The final step with the keys is to shape them nicely, adding some traditional decoration at the ends, and to make and add the “tangents” which are fitted into holes drilled in the key bodies; this is so the tangent contact points on the strings can be adjusted slightly to fine tune the instrument. Here’s the first quarter-note key finished, with its two tangents.
The tangents are round at the locating peg side, and somewhat sharper on the side that touches the string.
The first quarter-note key fitted in place:
With the first one made, I was confident it wouldn’t take too long to finish the job. Here are the quarter note keys finished:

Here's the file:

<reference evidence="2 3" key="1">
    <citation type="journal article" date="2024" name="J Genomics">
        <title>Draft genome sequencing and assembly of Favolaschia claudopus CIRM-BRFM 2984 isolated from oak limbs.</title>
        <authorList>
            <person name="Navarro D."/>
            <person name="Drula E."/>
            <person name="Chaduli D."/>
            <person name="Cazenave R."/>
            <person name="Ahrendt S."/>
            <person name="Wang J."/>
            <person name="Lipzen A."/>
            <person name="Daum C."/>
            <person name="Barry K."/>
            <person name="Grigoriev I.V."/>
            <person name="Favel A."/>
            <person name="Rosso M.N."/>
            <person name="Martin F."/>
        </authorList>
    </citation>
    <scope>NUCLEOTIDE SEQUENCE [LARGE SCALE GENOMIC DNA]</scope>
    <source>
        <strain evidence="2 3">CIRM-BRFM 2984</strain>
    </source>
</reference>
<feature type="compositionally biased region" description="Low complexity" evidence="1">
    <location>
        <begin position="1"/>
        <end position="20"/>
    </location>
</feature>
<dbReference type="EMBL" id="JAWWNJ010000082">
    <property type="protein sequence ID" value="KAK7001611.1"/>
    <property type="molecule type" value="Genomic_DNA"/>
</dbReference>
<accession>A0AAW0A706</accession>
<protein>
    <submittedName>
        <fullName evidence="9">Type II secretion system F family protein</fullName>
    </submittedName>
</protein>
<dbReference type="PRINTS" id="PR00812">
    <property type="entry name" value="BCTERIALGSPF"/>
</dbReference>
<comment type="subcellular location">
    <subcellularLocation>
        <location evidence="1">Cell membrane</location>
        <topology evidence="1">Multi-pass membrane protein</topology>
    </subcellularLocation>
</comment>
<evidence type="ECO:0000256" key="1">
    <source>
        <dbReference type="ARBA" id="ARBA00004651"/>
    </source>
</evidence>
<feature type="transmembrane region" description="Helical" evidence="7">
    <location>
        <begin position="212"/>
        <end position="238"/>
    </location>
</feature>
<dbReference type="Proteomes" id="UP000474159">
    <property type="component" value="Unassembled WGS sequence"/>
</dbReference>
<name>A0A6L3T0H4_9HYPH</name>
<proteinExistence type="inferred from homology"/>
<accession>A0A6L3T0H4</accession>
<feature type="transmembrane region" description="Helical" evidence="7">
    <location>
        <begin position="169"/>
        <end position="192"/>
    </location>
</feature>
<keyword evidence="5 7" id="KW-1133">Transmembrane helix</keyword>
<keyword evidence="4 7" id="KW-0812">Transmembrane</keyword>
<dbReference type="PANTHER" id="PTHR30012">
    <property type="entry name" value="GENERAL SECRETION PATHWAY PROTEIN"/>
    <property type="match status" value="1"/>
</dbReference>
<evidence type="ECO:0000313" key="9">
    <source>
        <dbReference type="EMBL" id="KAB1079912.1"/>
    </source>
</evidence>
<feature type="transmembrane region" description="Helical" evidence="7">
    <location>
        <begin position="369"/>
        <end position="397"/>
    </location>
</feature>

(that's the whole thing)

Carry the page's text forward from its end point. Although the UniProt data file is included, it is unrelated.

I soon had a production line going:
Here’s the first stage in finishing the key – the “arm” is carefully shaped and smoothed with files. The decoration on the end is added as the last step.
… and here’s a tangent almost finished, to show the cross section:
The tangents are made quite quickly, by shaping the section into longer strips (about 150mm long) from which the short tangents can be cut. The circular peg to fit the (3.5mm) hole in the keys is filed into the end of the tangent.
Here’s the lower end of the keybox finished:
The final keys only take one tangent each, but some of them are an odd shape, curved in two dimensions:
Finally all the keys are fitted, and final adjustments made so that they all slide smoothly in the keybox: